Ever since I started working in the professional world, I’ve needed to buy new suits and dress clothes about every six months. I used to go to the department store and wander around frustrated. I didn’t know the current trends or the inventory – and didn’t want to invest the time getting to know them – and I had a hard time selecting and matching fashionable clothes. Furthermore, even though I’d been shopping in the same store for years, the sales associates couldn’t easily help me because they didn’t know anything about me. I was on my own, wasting my time, and limiting my selections to blues and greens.

Fast-forward to about five years ago when, for my birthday, my wife gave me an appointment with a personal shopper, Phillip, at a different department store. Now, about every six months I call Phillip and tell him what I need. He knows what I have in my wardrobe and he knows what I like. He also knows what’s in stock, the styles that are trending, the sizes I wear. Now I just call Phillip and tell him what I need. He puts my preferences in context with the styles, inventory, and what other men like me are buying, and picks out shirts, suits and ties that look good together and complement what I already have. When I go into the store to try them on I usually leave with way more than I had planned to purchase – because it’s been such a great, personalized experience.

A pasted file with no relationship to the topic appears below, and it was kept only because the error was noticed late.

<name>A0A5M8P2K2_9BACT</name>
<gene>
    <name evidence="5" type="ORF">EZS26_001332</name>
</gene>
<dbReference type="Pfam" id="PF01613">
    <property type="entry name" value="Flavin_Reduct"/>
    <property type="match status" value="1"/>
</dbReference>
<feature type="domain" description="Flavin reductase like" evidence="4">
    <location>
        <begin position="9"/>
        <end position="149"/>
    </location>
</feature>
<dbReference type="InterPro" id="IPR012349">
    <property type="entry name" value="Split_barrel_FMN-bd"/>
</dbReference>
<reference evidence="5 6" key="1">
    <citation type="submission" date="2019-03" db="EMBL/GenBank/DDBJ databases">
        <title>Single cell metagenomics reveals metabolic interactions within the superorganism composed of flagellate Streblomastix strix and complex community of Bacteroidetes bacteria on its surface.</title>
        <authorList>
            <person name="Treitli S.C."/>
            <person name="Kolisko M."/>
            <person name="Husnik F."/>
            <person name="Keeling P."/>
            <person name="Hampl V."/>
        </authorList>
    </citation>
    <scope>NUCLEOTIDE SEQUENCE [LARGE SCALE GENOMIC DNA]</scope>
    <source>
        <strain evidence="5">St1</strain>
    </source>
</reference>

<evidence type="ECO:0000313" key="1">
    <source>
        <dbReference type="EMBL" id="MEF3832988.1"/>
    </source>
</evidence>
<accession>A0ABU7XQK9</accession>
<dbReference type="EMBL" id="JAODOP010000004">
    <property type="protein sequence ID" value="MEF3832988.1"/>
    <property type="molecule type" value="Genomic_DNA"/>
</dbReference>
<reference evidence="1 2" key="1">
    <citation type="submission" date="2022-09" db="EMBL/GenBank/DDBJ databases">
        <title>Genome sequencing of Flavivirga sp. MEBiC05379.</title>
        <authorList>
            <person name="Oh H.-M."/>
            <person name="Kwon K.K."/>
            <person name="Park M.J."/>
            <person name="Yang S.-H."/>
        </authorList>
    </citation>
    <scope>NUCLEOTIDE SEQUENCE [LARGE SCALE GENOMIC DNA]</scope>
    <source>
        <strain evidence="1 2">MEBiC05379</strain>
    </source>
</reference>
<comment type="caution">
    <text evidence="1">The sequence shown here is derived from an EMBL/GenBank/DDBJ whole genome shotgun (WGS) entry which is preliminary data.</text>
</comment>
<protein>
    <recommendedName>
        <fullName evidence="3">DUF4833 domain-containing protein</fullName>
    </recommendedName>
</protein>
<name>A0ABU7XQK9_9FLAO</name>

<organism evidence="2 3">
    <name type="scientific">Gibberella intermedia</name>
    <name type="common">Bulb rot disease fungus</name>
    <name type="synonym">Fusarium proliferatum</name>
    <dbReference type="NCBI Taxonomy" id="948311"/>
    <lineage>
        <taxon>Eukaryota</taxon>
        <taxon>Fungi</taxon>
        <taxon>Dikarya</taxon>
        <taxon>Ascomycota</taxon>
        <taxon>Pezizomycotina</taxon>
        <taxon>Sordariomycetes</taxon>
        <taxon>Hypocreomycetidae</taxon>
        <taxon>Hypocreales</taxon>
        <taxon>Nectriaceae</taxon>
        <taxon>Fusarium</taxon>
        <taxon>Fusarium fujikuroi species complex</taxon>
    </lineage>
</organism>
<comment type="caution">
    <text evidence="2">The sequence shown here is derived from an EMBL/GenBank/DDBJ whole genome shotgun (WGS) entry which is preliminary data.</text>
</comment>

So how will any other business earn my loyalty? It’s easy! They can take every opportunity to provide a similarly great experience, online, where I can shop from the comfort of my couch, office or in the doctor’s office waiting room. Here are  a few examples placed into the context of 4 key rules for elevating the digital customer experience: Remember me, Understand me, Help me, Surprise and delight me.

1.   Remember me

My primary bank – where I have my main credit card and mortgage – proactively reached out to me with an email about refinancing and home equity loans. The email directed me to a landing page where I saw relevant content that got me thinking I should consider one of these offers. However, later in the day I went back to the site and the bank showed no knowledge of me or mention of their loans or rates. I went to other sites, comparison shopped, even went back to my bank’s site several times over the week, and eventually took out a loan with another bank. So what could my bank have done differently?